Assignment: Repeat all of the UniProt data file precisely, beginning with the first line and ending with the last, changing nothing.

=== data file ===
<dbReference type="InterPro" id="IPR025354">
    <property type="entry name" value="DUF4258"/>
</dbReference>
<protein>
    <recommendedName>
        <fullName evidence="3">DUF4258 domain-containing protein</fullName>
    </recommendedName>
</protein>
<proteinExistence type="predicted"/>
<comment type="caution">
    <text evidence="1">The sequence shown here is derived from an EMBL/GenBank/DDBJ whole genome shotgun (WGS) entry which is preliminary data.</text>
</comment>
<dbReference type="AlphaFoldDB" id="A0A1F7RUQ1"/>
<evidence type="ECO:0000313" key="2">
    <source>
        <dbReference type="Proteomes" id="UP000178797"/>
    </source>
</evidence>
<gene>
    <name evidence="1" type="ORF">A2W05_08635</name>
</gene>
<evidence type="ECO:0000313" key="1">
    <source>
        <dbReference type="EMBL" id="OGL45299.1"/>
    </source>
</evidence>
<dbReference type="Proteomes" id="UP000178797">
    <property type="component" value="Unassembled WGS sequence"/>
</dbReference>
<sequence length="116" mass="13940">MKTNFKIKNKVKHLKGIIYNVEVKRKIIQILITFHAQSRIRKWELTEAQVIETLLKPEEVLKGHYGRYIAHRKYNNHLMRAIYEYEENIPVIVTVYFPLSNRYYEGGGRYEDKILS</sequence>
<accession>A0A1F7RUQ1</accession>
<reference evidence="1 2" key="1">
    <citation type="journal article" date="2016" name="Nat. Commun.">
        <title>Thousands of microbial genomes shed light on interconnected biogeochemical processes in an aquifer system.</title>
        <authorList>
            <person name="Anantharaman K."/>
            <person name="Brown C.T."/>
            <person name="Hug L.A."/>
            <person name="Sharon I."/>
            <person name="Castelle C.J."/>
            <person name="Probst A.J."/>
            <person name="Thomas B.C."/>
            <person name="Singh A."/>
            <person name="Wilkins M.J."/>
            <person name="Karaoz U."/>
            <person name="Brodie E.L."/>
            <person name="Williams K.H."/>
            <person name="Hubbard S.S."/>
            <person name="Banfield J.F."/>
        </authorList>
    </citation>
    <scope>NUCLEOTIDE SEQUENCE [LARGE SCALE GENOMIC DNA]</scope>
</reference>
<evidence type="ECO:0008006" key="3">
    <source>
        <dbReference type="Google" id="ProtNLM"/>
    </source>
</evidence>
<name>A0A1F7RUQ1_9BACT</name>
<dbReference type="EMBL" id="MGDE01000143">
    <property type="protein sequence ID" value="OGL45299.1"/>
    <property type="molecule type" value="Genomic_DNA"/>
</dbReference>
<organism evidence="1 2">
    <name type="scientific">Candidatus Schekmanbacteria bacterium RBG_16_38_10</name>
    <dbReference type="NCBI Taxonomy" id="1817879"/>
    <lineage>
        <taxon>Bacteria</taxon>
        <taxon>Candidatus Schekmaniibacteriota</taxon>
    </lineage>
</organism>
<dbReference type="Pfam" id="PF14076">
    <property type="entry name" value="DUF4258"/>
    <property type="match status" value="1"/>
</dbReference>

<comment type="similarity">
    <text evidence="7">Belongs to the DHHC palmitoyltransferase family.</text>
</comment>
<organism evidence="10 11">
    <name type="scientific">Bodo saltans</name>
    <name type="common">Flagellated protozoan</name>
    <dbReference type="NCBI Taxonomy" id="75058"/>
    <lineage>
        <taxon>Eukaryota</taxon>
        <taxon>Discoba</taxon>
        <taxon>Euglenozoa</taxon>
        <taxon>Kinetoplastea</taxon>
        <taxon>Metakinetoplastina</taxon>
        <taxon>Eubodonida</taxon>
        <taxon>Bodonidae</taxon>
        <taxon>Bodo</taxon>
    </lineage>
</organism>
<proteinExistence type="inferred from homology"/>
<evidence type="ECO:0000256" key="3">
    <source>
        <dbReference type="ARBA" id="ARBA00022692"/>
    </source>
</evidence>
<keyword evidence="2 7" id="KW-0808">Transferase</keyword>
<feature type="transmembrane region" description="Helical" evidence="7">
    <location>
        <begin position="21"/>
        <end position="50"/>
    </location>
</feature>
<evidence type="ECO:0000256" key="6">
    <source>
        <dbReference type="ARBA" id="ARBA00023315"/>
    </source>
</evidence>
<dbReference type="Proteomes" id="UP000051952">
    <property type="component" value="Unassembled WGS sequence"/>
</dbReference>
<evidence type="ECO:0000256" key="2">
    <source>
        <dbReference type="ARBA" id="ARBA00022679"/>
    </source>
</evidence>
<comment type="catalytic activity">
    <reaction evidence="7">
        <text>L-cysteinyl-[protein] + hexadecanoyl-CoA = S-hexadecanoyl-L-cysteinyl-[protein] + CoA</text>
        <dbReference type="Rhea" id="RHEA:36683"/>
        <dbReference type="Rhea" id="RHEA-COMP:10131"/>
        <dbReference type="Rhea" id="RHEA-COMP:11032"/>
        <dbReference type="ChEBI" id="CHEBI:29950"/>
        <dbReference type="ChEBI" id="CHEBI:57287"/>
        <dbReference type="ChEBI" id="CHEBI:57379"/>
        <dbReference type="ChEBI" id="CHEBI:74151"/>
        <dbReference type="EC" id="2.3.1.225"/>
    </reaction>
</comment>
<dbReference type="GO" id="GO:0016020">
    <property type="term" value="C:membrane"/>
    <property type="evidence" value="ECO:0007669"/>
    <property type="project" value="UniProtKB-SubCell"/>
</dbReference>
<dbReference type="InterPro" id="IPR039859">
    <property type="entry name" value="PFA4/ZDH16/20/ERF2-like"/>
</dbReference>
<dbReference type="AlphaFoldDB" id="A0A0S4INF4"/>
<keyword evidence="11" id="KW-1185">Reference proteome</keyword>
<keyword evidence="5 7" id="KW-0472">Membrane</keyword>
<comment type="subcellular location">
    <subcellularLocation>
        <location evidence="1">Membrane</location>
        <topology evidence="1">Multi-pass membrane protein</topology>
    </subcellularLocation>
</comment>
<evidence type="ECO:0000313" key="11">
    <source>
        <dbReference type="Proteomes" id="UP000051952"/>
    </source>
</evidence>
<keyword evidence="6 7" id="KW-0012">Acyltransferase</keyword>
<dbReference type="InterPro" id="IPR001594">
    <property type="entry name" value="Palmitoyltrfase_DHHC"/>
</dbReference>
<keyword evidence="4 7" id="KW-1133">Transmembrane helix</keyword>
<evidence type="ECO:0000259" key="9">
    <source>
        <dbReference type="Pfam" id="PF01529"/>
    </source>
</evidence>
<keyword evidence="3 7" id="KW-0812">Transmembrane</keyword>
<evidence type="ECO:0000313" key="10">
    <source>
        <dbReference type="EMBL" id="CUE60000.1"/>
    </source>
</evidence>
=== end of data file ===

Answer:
<dbReference type="InterPro" id="IPR025354">
    <property type="entry name" value="DUF4258"/>
</dbReference>
<protein>
    <recommendedName>
        <fullName evidence="3">DUF4258 domain-containing protein</fullName>
    </recommendedName>
</protein>
<proteinExistence type="predicted"/>
<comment type="caution">
    <text evidence="1">The sequence shown here is derived from an EMBL/GenBank/DDBJ whole genome shotgun (WGS) entry which is preliminary data.</text>
</comment>
<dbReference type="AlphaFoldDB" id="A0A1F7RUQ1"/>
<evidence type="ECO:0000313" key="2">
    <source>
        <dbReference type="Proteomes" id="UP000178797"/>
    </source>
</evidence>
<gene>
    <name evidence="1" type="ORF">A2W05_08635</name>
</gene>
<evidence type="ECO:0000313" key="1">
    <source>
        <dbReference type="EMBL" id="OGL45299.1"/>
    </source>
</evidence>
<dbReference type="Proteomes" id="UP000178797">
    <property type="component" value="Unassembled WGS sequence"/>
</dbReference>
<sequence length="116" mass="13940">MKTNFKIKNKVKHLKGIIYNVEVKRKIIQILITFHAQSRIRKWELTEAQVIETLLKPEEVLKGHYGRYIAHRKYNNHLMRAIYEYEENIPVIVTVYFPLSNRYYEGGGRYEDKILS</sequence>
<accession>A0A1F7RUQ1</accession>
<reference evidence="1 2" key="1">
    <citation type="journal article" date="2016" name="Nat. Commun.">
        <title>Thousands of microbial genomes shed light on interconnected biogeochemical processes in an aquifer system.</title>
        <authorList>
            <person name="Anantharaman K."/>
            <person name="Brown C.T."/>
            <person name="Hug L.A."/>
            <person name="Sharon I."/>
            <person name="Castelle C.J."/>
            <person name="Probst A.J."/>
            <person name="Thomas B.C."/>
            <person name="Singh A."/>
            <person name="Wilkins M.J."/>
            <person name="Karaoz U."/>
            <person name="Brodie E.L."/>
            <person name="Williams K.H."/>
            <person name="Hubbard S.S."/>
            <person name="Banfield J.F."/>
        </authorList>
    </citation>
    <scope>NUCLEOTIDE SEQUENCE [LARGE SCALE GENOMIC DNA]</scope>
</reference>
<evidence type="ECO:0008006" key="3">
    <source>
        <dbReference type="Google" id="ProtNLM"/>
    </source>
</evidence>
<name>A0A1F7RUQ1_9BACT</name>
<dbReference type="EMBL" id="MGDE01000143">
    <property type="protein sequence ID" value="OGL45299.1"/>
    <property type="molecule type" value="Genomic_DNA"/>
</dbReference>
<organism evidence="1 2">
    <name type="scientific">Candidatus Schekmanbacteria bacterium RBG_16_38_10</name>
    <dbReference type="NCBI Taxonomy" id="1817879"/>
    <lineage>
        <taxon>Bacteria</taxon>
        <taxon>Candidatus Schekmaniibacteriota</taxon>
    </lineage>
</organism>
<dbReference type="Pfam" id="PF14076">
    <property type="entry name" value="DUF4258"/>
    <property type="match status" value="1"/>
</dbReference>

<comment type="similarity">
    <text evidence="7">Belongs to the DHHC palmitoyltransferase family.</text>
</comment>
<organism evidence="10 11">
    <name type="scientific">Bodo saltans</name>
    <name type="common">Flagellated protozoan</name>
    <dbReference type="NCBI Taxonomy" id="75058"/>
    <lineage>
        <taxon>Eukaryota</taxon>
        <taxon>Discoba</taxon>
        <taxon>Euglenozoa</taxon>
        <taxon>Kinetoplastea</taxon>
        <taxon>Metakinetoplastina</taxon>
        <taxon>Eubodonida</taxon>
        <taxon>Bodonidae</taxon>
        <taxon>Bodo</taxon>
    </lineage>
</organism>
<proteinExistence type="inferred from homology"/>
<evidence type="ECO:0000256" key="3">
    <source>
        <dbReference type="ARBA" id="ARBA00022692"/>
    </source>
</evidence>
<keyword evidence="2 7" id="KW-0808">Transferase</keyword>
<feature type="transmembrane region" description="Helical" evidence="7">
    <location>
        <begin position="21"/>
        <end position="50"/>
    </location>
</feature>
<evidence type="ECO:0000256" key="6">
    <source>
        <dbReference type="ARBA" id="ARBA00023315"/>
    </source>
</evidence>
<dbReference type="Proteomes" id="UP000051952">
    <property type="component" value="Unassembled WGS sequence"/>
</dbReference>
<evidence type="ECO:0000256" key="2">
    <source>
        <dbReference type="ARBA" id="ARBA00022679"/>
    </source>
</evidence>
<comment type="catalytic activity">
    <reaction evidence="7">
        <text>L-cysteinyl-[protein] + hexadecanoyl-CoA = S-hexadecanoyl-L-cysteinyl-[protein] + CoA</text>
        <dbReference type="Rhea" id="RHEA:36683"/>
        <dbReference type="Rhea" id="RHEA-COMP:10131"/>
        <dbReference type="Rhea" id="RHEA-COMP:11032"/>
        <dbReference type="ChEBI" id="CHEBI:29950"/>
        <dbReference type="ChEBI" id="CHEBI:57287"/>
        <dbReference type="ChEBI" id="CHEBI:57379"/>
        <dbReference type="ChEBI" id="CHEBI:74151"/>
        <dbReference type="EC" id="2.3.1.225"/>
    </reaction>
</comment>
<dbReference type="GO" id="GO:0016020">
    <property type="term" value="C:membrane"/>
    <property type="evidence" value="ECO:0007669"/>
    <property type="project" value="UniProtKB-SubCell"/>
</dbReference>
<dbReference type="InterPro" id="IPR039859">
    <property type="entry name" value="PFA4/ZDH16/20/ERF2-like"/>
</dbReference>
<dbReference type="AlphaFoldDB" id="A0A0S4INF4"/>
<keyword evidence="11" id="KW-1185">Reference proteome</keyword>
<keyword evidence="5 7" id="KW-0472">Membrane</keyword>
<comment type="subcellular location">
    <subcellularLocation>
        <location evidence="1">Membrane</location>
        <topology evidence="1">Multi-pass membrane protein</topology>
    </subcellularLocation>
</comment>
<evidence type="ECO:0000313" key="11">
    <source>
        <dbReference type="Proteomes" id="UP000051952"/>
    </source>
</evidence>
<keyword evidence="6 7" id="KW-0012">Acyltransferase</keyword>
<dbReference type="InterPro" id="IPR001594">
    <property type="entry name" value="Palmitoyltrfase_DHHC"/>
</dbReference>
<keyword evidence="4 7" id="KW-1133">Transmembrane helix</keyword>
<evidence type="ECO:0000259" key="9">
    <source>
        <dbReference type="Pfam" id="PF01529"/>
    </source>
</evidence>
<keyword evidence="3 7" id="KW-0812">Transmembrane</keyword>
<evidence type="ECO:0000313" key="10">
    <source>
        <dbReference type="EMBL" id="CUE60000.1"/>
    </source>
</evidence>